Well, guess this wasn't a short blurb. But anyway, I have been thinking about this for several days, and unless I've missed something somewhere, I think it's legitimate to mention. It certainly seems interesting.


James Snapp Jr said...

Greetings Byron.

I think you are correct to reject the Comma Johanneum, and I also think you are correct to suspect that John 7:53-8:11 (the story of the adulteress) is not an original part of the Gospel of John (although I try to keep an open mind about this passage, waiting for those who are researching it to produce a definitive work on the subject).

Regarding Mark 16:9-20, I encourage you to use caution as you investigate the subject because there is a great deal of misinformation about this passage floating around in commentaries, NT surveys, and even some Bible footnotes. Mark 16:9-20 is found in over 99% of all Greek manuscripts, and in all text-types, and it is used in patristic works from the 100's, over a century earlier than the two manuscripts (Vaticanus and Sinaiticus) in which Mark clearly ends at the end of 16:8. Also, all the Greek manuscripts that have the "Shorter Ending" also support 16:9-20; only one witness (Latin Codex Bobbiensis, from about 430) ends Mark with the Shorter Ending, and Codex Bobbiensis contains a very quirky interpolation between Mark 16:3 and 16:4.

The vocabulary in 16:9-20 is not remarkably different from the vocabulary that can be found in some other 12-verse sections of Mark. In 16:9-20 there are 16 words not found elsewhere in Mark, but in 15:40-16:4, there are 20 words not found elsewhere in Mark. In the case of Mark 16:9-20 – like in the case of Jeremiah 52 -- the internal evidence may tell us about something that happened as the text was being made, rather than something that happened after the text was finished. (I suspect that Mark was forced to stop writing at the end of 16:8, and his companions at Rome finished the book by attaching a short, already existing composition which Mark had composed, and only after this did they begin to copy and distribute the Gospel of Mark.)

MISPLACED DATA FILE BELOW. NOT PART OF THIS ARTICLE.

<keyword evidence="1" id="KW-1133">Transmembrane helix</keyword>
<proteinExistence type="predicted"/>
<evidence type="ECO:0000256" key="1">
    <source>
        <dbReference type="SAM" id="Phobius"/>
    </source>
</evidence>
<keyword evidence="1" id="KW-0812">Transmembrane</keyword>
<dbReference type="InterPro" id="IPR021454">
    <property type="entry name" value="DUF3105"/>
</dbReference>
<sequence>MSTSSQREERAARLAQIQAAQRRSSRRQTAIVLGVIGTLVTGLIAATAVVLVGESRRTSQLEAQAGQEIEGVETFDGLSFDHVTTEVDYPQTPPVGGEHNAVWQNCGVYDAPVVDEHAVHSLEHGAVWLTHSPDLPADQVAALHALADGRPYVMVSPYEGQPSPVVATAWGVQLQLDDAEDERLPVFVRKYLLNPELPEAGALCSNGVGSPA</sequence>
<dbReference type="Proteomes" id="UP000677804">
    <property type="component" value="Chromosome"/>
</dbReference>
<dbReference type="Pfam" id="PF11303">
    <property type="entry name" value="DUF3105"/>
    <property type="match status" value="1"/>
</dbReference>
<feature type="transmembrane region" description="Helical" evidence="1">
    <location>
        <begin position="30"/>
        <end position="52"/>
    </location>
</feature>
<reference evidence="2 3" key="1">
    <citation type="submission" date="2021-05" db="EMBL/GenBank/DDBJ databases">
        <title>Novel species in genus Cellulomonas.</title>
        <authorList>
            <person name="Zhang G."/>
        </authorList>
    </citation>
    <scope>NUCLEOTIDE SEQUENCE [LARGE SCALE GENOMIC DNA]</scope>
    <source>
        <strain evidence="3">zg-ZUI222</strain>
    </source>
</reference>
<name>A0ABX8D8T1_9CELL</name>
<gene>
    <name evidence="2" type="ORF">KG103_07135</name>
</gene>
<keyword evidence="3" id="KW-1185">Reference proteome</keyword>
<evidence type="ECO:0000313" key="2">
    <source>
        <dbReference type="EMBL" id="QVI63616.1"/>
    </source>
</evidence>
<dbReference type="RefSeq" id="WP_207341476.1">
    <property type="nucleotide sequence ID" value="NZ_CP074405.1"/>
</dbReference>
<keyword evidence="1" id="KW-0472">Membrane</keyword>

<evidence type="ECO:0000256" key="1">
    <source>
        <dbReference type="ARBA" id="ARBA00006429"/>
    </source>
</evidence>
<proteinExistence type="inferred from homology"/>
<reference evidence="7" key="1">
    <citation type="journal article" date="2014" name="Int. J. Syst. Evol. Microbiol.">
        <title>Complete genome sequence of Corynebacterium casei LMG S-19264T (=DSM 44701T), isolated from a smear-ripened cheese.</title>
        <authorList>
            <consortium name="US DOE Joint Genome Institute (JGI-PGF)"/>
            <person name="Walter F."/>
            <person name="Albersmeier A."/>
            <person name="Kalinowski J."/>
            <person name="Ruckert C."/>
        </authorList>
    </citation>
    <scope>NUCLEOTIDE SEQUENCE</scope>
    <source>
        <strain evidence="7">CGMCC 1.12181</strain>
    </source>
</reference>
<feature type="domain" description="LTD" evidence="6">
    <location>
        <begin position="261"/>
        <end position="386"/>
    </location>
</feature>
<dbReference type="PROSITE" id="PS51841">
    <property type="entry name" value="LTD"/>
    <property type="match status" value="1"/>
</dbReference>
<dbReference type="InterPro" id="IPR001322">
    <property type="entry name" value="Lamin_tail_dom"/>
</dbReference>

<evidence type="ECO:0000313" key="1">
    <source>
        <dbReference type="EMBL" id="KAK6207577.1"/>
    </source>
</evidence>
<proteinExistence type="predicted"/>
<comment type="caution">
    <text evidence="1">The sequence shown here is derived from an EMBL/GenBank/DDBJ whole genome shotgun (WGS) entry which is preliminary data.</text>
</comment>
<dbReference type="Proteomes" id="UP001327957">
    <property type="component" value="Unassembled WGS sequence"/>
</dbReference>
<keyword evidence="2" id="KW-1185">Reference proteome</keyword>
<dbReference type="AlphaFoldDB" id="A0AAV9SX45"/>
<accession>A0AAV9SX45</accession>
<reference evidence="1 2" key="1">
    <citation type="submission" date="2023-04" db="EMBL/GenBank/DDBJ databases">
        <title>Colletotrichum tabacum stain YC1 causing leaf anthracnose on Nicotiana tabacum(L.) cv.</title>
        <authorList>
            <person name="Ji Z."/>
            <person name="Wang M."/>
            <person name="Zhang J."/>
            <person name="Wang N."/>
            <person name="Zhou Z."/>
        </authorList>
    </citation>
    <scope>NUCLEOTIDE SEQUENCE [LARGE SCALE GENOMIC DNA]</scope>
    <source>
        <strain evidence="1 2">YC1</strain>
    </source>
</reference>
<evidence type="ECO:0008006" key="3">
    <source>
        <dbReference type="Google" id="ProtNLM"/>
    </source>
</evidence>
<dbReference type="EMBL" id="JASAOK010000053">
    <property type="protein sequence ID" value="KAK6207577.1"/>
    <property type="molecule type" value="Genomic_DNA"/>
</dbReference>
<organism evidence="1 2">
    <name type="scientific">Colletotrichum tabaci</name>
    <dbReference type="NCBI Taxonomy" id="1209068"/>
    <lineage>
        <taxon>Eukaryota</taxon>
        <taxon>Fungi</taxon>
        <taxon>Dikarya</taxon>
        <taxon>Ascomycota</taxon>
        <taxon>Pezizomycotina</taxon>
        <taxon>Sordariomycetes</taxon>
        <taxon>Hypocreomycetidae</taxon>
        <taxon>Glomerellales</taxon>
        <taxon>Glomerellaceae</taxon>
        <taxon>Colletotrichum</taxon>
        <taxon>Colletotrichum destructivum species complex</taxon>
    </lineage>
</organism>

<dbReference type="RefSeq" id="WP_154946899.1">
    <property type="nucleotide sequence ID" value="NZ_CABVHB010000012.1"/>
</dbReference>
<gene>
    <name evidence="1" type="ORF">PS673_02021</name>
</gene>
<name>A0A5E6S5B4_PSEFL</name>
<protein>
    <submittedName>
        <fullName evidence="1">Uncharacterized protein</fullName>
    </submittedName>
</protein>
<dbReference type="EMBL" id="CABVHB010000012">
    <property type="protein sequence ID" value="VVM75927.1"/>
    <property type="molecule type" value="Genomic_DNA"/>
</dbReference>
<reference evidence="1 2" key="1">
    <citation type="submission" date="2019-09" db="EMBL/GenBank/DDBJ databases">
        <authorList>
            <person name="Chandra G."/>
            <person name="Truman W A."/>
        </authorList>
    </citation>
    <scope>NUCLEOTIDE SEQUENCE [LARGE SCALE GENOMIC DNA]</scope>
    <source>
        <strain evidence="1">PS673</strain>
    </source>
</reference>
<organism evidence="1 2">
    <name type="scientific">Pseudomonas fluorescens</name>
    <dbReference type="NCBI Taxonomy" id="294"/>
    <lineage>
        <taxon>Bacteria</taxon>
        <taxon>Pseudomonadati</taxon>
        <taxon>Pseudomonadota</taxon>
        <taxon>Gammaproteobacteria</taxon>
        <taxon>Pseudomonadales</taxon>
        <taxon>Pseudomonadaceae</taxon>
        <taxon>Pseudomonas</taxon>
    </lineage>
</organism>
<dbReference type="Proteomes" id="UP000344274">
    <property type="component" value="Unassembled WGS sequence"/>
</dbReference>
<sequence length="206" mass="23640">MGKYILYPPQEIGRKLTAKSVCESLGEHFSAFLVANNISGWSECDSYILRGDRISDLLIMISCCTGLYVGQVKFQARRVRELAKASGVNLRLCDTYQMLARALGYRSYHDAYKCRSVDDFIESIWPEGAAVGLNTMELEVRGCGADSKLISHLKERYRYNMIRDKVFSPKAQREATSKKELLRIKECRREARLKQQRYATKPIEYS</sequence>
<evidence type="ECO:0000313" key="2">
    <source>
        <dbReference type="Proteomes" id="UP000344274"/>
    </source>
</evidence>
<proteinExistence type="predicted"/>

Regarding the apparent discrepancy you mentioned in Mark 16:12-13, I would tweak your observation, so as to say that because the description of events in Mark 16:12-14 displays independence from the contents of Luke 24, it is extremely unlikely that Mark 16:9-20 was added by a scribe who was familiar with the other Gospels. The work of a copyist dependent upon Matthew and Luke would look more like the contents of Matthew and Luke.

But if you're seeking a way to harmonize Mk. 16:12-14 and Lk. 24:33ff., all that is needed is to picture the discussion in Luke 24:35-36 as occurring slowly rather than rapidly: the two travelers reach the main group of disciples; the disciples announce that the Lord is risen and has appeared to Simon; the two travelers then say that the Lord appeared to them. This would elicit an obvious question: how could Jesus have appeared to Simon – somewhere in Jerusalem, it would seem – and also appear to the two travelers, on the road to Emmaus? As that question was being discussed, some time elapsed, after which we reach the scene described in Mark 16:14 and in Luke 24:36.

For more information about Mark 16:9-20, I welcome you to visit my summarization of research about the passage, at and, if you would like to dig deeper into the subject, download my essay "The Origin of Mark 16:9-20, eMail Edition" which is available at .